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Comments to the National Highway Traffic Safety Administration on Federal Motor Vehicle Safety Standards for Vehicle-to-Vehicle (V2V) Communications

October 17, 2014

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Comments of Consumers Union and Center for Auto Safety to
The National Highway Traffic Safety Administration on
Federal Motor Vehicle Safety Standards for
Vehicle-to-Vehicle (V2V) Communications
Docket No. NHTSA-2014-0022



Consumers Union, the public policy and advocacy division of Consumer Reports, and the Center for Auto Safety, respectfully submit the following comments to the National Highway Traffic Safety Administration (NHTSA) in the above-referenced advance notice of proposed rulemaking.  We support the continuation of this initiative, and look forward to working with NHTSA to help explore the traffic safety benefits that this new technological capability could provide.

Since its founding in 1936, Consumer Reports has been testing and reporting on automobiles, and safety has always been a primary focus.  The Center for Auto Safety was founded in 1970 to further advance efforts to improve the safety of automobiles.  We have been among the leading supporters of advances in car safety over the years, and we support consideration of potential new advances.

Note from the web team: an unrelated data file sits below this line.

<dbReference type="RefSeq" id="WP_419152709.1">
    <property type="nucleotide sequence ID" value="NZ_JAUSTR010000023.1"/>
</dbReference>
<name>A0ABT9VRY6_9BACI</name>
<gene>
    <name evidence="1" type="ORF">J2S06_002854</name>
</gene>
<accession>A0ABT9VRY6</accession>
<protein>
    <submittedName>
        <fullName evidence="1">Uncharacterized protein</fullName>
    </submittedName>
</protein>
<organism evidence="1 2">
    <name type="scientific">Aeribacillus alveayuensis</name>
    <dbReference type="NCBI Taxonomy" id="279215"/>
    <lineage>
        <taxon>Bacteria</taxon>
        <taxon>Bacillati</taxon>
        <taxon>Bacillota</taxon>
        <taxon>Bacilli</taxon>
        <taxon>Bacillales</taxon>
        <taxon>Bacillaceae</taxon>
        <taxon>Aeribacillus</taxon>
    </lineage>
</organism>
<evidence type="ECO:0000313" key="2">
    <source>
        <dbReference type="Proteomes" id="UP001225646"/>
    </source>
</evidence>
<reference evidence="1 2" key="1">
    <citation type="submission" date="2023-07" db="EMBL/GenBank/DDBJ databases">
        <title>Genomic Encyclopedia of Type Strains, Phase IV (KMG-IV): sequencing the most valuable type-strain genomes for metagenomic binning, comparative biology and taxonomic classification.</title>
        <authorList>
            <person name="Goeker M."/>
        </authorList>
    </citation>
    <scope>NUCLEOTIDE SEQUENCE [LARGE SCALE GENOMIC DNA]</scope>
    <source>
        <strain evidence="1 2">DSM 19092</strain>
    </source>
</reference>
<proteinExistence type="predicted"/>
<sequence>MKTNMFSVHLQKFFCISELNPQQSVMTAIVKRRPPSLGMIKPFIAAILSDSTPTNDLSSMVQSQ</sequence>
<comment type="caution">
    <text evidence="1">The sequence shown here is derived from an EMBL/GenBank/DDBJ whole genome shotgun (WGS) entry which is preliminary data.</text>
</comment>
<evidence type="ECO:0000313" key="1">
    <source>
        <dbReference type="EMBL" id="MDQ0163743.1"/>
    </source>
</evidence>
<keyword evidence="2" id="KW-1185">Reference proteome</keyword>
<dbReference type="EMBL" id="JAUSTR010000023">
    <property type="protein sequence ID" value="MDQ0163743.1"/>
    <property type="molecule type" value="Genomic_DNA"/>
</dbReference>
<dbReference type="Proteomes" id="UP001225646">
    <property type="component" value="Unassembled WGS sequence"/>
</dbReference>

As Consumer Reports has previously reported, we have been following the progress of NHTSA’s consideration of vehicle-to-vehicle communications (V2V) technology with great interest.  This technology has potential to significantly improve traffic safety by giving drivers an early warning of yet-unseen crash hazards posed by other vehicles.  More broadly, vehicle-to-infrastructure (V2I) and vehicle-to-pedestrian (V2P) technology – collectively, V2X – could enable drivers to obtain advance warning of other potential road hazards, and could improve pedestrian and cyclist safety as well.

As NHTSA recognizes, there are significant challenges in developing and implementing effective and reliable V2X communications systems, and in taking them from the closed testing environment to the open road.  These include technological challenges, such as message congestion and gaps in GPS coverage; security challenges, such as vulnerability to hacking; and potential privacy issues, if every car’s location is subject to constant monitoring.  And there are fundamental driver behavioral challenges – among them, we believe, based on experience at the Consumer Reports Auto Test Center with current advanced safety systems, significant potential difficulties in how drivers will manage multiple additional warnings.

For the complete comments, click here.